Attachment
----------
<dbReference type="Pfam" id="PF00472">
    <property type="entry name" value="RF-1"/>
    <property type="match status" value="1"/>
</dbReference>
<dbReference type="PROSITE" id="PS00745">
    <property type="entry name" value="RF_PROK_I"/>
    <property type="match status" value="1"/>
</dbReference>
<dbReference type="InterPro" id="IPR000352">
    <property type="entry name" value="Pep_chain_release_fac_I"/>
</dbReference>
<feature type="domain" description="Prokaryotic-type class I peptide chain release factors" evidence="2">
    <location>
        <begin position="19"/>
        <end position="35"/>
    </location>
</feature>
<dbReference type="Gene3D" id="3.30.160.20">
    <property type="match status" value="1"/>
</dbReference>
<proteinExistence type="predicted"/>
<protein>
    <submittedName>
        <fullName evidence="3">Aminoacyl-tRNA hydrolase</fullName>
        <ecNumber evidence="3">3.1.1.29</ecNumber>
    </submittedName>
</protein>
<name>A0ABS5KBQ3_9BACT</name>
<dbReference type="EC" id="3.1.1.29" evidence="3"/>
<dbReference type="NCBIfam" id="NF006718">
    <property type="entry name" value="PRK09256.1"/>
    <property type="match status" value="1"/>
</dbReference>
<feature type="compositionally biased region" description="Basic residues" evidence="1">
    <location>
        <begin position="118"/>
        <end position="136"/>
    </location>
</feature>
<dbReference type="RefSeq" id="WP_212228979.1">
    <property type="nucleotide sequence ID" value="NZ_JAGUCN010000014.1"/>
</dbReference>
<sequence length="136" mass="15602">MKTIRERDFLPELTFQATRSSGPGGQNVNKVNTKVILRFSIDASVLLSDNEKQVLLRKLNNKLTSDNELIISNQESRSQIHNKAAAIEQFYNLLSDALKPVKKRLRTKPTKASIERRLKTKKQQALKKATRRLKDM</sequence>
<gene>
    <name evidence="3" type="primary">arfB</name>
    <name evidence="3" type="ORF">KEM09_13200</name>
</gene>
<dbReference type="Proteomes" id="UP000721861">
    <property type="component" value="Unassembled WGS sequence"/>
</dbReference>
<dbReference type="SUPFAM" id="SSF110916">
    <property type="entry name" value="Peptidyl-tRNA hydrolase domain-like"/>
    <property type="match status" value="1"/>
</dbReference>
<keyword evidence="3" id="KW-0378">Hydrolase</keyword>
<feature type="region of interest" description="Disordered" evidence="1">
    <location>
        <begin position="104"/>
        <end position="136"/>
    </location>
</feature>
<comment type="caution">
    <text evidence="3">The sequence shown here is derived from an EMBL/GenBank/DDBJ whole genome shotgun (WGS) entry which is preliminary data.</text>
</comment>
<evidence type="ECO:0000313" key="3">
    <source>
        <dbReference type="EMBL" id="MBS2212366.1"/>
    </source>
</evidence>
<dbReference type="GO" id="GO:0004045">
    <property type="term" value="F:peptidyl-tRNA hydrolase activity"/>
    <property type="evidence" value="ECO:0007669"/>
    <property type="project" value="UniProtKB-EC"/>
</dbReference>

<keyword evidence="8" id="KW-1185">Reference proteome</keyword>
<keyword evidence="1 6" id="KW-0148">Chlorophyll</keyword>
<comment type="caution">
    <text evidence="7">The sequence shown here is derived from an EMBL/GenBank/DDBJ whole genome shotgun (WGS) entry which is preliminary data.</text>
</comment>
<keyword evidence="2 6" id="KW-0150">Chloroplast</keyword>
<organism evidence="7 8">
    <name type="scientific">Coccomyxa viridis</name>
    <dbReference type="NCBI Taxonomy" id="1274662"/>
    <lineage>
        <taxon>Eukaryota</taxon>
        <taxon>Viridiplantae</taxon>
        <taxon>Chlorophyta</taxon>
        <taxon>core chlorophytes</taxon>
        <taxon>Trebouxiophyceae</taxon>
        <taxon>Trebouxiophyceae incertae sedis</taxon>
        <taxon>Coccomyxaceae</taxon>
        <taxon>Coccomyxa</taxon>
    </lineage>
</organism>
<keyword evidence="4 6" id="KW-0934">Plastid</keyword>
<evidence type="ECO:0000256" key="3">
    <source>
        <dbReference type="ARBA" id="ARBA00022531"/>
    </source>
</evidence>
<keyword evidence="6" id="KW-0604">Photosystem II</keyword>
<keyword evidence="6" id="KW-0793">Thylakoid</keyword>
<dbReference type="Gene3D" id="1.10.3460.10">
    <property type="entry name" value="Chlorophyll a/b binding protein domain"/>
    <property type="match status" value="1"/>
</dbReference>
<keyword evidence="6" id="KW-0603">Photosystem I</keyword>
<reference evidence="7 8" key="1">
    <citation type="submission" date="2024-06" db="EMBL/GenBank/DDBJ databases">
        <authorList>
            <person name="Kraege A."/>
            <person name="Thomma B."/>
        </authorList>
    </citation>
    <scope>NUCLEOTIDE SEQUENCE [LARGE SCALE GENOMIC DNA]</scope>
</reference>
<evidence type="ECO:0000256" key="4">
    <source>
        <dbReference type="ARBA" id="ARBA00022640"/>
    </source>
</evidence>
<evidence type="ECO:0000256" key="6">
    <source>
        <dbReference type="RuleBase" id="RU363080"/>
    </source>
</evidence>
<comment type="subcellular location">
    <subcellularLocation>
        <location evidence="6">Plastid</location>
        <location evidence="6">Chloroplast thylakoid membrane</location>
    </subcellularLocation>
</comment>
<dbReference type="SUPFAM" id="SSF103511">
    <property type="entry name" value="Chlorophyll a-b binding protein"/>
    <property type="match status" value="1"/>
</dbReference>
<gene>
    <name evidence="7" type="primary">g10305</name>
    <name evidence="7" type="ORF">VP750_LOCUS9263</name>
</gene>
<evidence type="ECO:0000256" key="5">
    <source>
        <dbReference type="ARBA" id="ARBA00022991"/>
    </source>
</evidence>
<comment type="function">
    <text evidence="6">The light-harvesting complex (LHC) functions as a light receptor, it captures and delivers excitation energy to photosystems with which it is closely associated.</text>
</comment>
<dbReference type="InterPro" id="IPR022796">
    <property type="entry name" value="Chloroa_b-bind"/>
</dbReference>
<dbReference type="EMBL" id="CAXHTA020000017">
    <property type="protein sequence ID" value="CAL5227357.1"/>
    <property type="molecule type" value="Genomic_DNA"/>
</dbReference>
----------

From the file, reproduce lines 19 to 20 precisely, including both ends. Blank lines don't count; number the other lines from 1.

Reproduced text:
    <property type="match status" value="1"/>
</dbReference>